Choosing a backwater over bottled water

The first time I went biking in Italy with my friend Greg Levendusky, he handed me a reusable plastic water bottle and off we went. I had a few Euros with me, expecting we would stop somewhere along the way to buy more water or Gatorade.
We never did — not because we didn’t need more water and not because we didn’t pass through four different Tuscan hill towns that sold water on our journey. Instead, we refilled our bottles at a wall spigot surrounded by stone lions in a village called Petroio. It wouldn’t have crossed Levendusky’s mind to buy brand name water in a bottle. It isn’t simply his annoyance at the way water has been branded and bottled, or the environmental impact of bottling and shipping those millions and millions of gallons. It’s his concern with chemicals that might leach from the bottle lining into the water.
Sometimes I think Levendusky, along with his wife, Pam Powers, are among the most brilliant people I know. My wife went to college with Pam, and I’ve known them for decades. In 2001, they moved to Italy with their young son, though they spoke only a little more Italian than I do — and my Italian pretty much consists of the flavors of gelato and how to ask for a bathroom. But their move has worked out rather nicely.
In addition to not drinking branded and bottled water, their family steers clear of aspartame, microwave ovens, and most chemical food additives they can’t pronounce. And it is important to note that they have been avoiding aspartame, microwave ovens and bottled water for years — in the case of bottled water, for instance, well before the current anti-bottled water backlash and new books such as Elizabeth Royte’s, “Bottlemania: How Water Went on Sale and Why We Bought It.” They worry about toxins in their environment and the ecological ramifications of how they live.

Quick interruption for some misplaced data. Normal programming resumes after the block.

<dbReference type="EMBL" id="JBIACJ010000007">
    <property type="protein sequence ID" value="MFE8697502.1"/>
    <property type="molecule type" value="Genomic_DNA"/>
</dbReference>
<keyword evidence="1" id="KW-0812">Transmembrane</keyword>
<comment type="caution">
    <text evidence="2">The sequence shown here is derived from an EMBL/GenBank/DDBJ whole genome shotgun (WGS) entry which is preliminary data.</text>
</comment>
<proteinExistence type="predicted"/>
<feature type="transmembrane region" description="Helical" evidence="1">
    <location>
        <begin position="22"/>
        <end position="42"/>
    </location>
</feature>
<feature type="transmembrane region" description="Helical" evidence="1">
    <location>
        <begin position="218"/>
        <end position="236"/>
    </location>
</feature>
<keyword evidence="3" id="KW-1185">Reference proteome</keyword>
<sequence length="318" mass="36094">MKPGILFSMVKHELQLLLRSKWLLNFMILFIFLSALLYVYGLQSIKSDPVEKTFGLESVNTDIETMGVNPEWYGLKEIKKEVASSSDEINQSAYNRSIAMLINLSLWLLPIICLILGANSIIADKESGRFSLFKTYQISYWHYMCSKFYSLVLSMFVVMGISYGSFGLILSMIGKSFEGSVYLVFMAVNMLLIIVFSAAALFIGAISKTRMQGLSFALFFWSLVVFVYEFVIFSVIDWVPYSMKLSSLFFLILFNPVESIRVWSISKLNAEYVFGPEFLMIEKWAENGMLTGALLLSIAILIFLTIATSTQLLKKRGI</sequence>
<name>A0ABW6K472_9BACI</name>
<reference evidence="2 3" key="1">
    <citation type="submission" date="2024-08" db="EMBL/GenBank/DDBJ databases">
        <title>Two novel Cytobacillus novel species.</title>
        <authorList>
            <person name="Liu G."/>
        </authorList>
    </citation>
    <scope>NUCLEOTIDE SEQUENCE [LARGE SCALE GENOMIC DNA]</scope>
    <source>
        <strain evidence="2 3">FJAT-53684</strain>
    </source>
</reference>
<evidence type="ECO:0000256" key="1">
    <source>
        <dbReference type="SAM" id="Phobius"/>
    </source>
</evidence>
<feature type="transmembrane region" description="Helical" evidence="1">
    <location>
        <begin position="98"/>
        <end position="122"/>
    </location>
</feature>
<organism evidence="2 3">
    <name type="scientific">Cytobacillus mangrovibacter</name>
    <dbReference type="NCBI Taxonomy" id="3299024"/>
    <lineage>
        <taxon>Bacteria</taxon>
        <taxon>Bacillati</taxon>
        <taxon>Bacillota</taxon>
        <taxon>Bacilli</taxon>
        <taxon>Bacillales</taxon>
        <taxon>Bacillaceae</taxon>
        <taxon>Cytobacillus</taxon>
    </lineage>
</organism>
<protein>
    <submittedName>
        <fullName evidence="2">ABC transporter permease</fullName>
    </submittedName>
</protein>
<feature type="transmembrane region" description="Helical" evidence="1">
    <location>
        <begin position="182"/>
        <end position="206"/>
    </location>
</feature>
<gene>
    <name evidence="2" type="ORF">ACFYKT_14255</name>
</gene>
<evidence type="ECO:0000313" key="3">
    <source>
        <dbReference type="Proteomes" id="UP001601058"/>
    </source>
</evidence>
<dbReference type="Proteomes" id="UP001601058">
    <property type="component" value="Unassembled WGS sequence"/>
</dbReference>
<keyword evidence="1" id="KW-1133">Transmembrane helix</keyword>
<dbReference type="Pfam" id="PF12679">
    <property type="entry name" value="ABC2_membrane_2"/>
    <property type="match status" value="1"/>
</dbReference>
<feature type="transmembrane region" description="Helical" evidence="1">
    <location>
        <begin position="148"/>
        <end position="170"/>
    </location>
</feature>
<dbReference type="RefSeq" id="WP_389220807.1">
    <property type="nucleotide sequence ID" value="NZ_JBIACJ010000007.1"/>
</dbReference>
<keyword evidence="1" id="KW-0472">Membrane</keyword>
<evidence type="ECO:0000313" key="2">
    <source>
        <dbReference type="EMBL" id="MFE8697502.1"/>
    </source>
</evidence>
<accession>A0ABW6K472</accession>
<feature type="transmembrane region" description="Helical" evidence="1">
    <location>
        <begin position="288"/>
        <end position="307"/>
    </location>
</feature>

They reside in a town that I have always viewed as a sort of a Tuscan version of Lincoln, the Vermont village in which I live. It’s small, people tend to know most of their neighbors, and they have an annual joust.
Lincoln doesn’t have a joust, at least not yet, but we do have two parades a year. One of those parades might last almost as long as a television commercial. And we are only a few miles from Bristol, which will have its annual outhouse races on the 4th of July, this coming Friday morning. An outhouse race is a lot like a joust in that talented athletes move at great speeds. The big difference is that instead of riding a regal steed, the outhouse athlete is pulling a homemade one-holer on wheels.
In any case, sometimes I think of Greg and Pam when I am biking here in Vermont and I buy a bottle of water at a convenience store along the route. I think of them on occasion when I swill a diet soda with aspartame. And, yes, I recall their reluctance to own a microwave oven when I defrost some frozen berries at my house and the microwave emits its small ding — a chirp that is eerily reminiscent of a child’s bicycle bell.
Their village is, in their opinion, the Tuscan boondocks, the town that time and tourists forgot and the Internet never quite found. And yet there is something profoundly forward-looking there. Lincoln, too. I have neighbors here who are a lot like Greg and Pam: They grow lots of their own food, they avoid bottled water, and they worry about the size and weight of their carbon footprint.
Sometimes we look toward the big cities to see the trends, and often that’s where they begin. Body piercing, for instance. But sometimes the trends that matter most begin in the hills: Small worlds that are not so much backwaters as they are waterfalls of fresh thinking.
After all, just try and find a spigot with seraphim and nymphs on a big city street when you want to refill an empty water bottle.
(This column originally ran in the Burlington Free Press on June 29, 2008.)

Chris Bohjalian

Chris Bohjalian is the author of nineteen books, including his forthcoming novel, The Sleepwalker. His other novels include the New York Times bestsellers Midwives, The Sandcastle Girls, The Guest Room, and The Double Bind.

One thought on “Choosing a backwater over bottled water

  1. CA says:

    Following up from your latest blog entry (June 2008), you may find the following video interesting on regarding the Great Pacific Garbage Patch. We need a lot more forward-thinking people in both small and large “backwaters” to help change the toxic soup our ocean has become.
    On another note, as an avid cyclist and fledgling writer, thank you for your great work. Really enjoying The Double Bind.

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